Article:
The essay is followed by a second essay strongly supportive of this theme, that of storing and recuperating knowledge. Farkas Gábor Kiss' study of the fifteenth-century memory machine in Central Europe provides a cogent representation of mnemotechnics in action. This 'machine,' argues Kiss, was composed of a text filled with allegorical figurae, of which the grandiose claim was made that, through it, the entirety of theology could be memorised (p.58). The text, the author argues, creates a complex network of mnemonic connection, linking each ingredient of theology with its subsets, and these subsets with Biblical quotations illustrating them. This paper is particularly effective, since it demonstrates the many layers of allegorical meaning able to be synthesised in a single, cohesive nexus of memory.
In a section entitled 'Mnemonic Aids', Laura Iseppi De Filippis presents a piece on verbal and visual enthymeme as Late Medieval Mnemotechnics. The Aristotelian device of the Enthymeme or abridged syllogism is put forth by the author as a device of implied or subconscious meaning, one that encourages the reader to recall implied or suppressed significance, thus invoking a "fluctuating or latency of images" (p.137). Allegorical images in late medieval sermon literature and wall paintings, it is argued, prompt an 'informal' kind of logical reasoning in which the audience is encouraged to make use of latent knowledge in order make meaning (p.146). The philosophical framework of this paper offers a thoroughgoing analysis of the evoking of memory following its storage or retention. The paper by Cédric Giraud about Anselm of Laon in the twelfth-century schools was particularly representative of the second theme, that of remembering and forgetting the past.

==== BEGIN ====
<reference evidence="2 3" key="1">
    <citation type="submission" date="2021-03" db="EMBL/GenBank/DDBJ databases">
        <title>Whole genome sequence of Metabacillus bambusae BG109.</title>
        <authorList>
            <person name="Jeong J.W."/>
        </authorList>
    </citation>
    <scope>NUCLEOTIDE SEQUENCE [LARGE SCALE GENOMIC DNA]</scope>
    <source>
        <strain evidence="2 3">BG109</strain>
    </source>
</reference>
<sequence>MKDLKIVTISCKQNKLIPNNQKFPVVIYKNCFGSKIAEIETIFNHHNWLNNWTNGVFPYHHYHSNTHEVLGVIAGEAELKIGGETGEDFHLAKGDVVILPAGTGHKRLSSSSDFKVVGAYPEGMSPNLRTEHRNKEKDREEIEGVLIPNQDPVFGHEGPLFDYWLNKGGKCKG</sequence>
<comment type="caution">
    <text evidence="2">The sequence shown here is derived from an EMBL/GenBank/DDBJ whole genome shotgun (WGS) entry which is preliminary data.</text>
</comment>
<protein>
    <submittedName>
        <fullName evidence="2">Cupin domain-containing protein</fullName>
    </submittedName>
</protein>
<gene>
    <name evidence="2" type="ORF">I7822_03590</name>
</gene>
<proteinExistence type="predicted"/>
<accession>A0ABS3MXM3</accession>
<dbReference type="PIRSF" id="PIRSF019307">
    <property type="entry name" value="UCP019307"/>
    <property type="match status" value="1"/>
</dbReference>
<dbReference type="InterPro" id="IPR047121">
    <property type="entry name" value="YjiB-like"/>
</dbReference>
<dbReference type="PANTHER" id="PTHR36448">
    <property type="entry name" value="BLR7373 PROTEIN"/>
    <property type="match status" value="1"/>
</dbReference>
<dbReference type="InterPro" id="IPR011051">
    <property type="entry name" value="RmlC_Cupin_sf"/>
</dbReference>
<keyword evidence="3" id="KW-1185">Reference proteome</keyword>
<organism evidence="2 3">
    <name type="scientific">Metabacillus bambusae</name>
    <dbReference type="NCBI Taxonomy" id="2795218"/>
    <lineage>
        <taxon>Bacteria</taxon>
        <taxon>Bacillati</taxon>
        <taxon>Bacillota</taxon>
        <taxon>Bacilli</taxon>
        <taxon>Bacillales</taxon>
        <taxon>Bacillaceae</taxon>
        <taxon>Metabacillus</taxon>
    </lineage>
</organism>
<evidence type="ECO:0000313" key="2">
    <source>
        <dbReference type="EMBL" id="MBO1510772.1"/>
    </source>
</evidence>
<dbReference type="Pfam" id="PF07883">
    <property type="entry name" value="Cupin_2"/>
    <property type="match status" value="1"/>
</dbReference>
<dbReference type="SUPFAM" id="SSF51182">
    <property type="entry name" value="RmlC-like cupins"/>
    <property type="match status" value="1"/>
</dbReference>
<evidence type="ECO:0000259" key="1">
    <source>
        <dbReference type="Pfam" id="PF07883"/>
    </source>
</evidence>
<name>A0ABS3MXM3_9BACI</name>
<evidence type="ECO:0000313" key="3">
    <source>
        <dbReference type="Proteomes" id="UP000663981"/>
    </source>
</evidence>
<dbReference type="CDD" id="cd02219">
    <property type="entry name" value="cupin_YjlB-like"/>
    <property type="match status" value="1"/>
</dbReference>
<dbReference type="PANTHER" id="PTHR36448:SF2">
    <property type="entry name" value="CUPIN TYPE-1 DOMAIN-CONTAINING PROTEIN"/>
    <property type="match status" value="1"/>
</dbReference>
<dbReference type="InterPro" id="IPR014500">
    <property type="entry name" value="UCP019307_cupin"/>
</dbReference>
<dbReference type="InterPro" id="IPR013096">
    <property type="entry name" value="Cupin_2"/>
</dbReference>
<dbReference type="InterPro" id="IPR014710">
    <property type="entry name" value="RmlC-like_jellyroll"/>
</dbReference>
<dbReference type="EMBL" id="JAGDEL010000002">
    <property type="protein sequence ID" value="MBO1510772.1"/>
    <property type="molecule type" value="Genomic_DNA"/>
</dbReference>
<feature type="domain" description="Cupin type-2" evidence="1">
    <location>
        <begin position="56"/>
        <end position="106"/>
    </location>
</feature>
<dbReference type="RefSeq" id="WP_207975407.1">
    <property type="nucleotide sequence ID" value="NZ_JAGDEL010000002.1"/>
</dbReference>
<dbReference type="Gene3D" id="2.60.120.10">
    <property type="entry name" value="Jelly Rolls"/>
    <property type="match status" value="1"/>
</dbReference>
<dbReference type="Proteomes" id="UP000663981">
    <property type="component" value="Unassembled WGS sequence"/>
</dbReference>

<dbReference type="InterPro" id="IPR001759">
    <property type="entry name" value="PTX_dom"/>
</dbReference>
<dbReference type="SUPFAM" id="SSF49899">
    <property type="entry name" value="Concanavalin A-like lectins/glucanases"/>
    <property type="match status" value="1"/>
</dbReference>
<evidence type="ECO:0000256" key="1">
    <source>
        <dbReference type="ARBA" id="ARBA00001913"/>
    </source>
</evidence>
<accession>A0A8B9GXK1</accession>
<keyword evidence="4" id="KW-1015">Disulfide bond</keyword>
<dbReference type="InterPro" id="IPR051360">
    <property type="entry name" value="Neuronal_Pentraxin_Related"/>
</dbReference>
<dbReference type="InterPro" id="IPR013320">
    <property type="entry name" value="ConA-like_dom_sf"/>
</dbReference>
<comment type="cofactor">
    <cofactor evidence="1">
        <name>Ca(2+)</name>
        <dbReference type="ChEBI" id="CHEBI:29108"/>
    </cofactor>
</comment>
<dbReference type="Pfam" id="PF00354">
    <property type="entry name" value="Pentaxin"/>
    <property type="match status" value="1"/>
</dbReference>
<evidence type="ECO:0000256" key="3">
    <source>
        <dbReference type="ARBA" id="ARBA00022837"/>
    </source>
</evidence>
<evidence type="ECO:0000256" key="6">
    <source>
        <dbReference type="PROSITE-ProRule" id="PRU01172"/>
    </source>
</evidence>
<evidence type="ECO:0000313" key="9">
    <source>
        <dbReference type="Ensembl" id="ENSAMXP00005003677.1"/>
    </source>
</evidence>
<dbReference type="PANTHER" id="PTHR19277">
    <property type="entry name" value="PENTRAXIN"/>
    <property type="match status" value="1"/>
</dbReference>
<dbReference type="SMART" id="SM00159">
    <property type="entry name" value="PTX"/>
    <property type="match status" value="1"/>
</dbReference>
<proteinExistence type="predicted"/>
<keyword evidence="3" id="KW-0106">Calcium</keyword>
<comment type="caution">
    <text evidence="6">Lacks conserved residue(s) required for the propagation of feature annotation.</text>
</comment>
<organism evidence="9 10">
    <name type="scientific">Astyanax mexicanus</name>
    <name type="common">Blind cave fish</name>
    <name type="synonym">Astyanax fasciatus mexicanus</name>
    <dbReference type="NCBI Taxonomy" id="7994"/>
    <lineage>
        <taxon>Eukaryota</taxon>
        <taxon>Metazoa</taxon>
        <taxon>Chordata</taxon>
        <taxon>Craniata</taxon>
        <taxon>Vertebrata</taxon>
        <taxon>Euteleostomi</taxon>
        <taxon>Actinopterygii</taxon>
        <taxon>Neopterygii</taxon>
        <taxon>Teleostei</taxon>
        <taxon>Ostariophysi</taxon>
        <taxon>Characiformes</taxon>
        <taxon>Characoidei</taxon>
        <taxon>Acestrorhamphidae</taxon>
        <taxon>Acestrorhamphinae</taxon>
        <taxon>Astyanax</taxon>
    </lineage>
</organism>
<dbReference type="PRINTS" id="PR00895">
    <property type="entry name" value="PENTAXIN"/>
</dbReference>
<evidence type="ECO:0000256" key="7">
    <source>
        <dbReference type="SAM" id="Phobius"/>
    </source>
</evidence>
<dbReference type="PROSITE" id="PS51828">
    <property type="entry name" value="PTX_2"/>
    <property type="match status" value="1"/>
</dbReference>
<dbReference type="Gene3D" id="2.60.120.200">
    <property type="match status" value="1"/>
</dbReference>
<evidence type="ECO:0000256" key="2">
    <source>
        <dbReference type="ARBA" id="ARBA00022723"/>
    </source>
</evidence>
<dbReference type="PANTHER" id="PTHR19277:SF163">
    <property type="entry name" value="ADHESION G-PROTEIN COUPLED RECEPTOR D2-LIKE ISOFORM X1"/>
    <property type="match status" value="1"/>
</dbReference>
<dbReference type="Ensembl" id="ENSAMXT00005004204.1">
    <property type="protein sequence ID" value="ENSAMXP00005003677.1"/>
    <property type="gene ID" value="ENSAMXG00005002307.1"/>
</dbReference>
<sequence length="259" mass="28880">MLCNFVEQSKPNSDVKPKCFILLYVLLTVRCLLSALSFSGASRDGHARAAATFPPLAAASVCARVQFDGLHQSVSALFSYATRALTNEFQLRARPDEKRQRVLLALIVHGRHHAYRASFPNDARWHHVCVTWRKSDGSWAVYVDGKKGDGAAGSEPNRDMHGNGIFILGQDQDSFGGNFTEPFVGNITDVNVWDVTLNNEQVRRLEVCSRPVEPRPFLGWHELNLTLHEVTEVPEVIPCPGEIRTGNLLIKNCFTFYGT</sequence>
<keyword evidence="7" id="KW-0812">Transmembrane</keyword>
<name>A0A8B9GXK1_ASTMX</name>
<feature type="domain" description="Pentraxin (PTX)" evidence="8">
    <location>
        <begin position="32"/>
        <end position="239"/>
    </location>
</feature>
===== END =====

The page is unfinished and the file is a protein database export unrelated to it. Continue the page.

The paper juxtaposes the great fama (the authority of the teacher and success gained thanks to teaching) of Anselm with the power post mortem granted to his intellectual work. Such was the memory of a single great master on the schools that, when critics attached their teachings, it became necessary to clearly define the providence and 'level of authority' attributed to his mnemonic legacy and those of other great teachers. So strong was the influence of masters like Anselm, argues Giraud, that the very notion of a 'school' became defined by them. This research compliments the seminal research of C. Stephen Jaeger in The Envy of Angels on self-imagination in the schools, once again adding a new approach to a topic of great interest.
The result of collating such a wide collection of perspectives into an edited volume presents a veritable menagerie of memory studies, with impressive breadth in both geographical and thematic scope. Like any good menagerie, the exoticism of the subject is kept well in hand, and each individual chapter and section is meticulously arranged for ease of reading and reference. The collection boldly pursues memory into corners of medieval culture beyond the scope of this review, from biblical exegesis and preacher‘s handbooks, to Norse kennings and the trials of the Inquisition. In The Making of Memory in the Middle Ages, the academic reader is sure to encounter a contribution to the study of memory as prismatic as its cover art.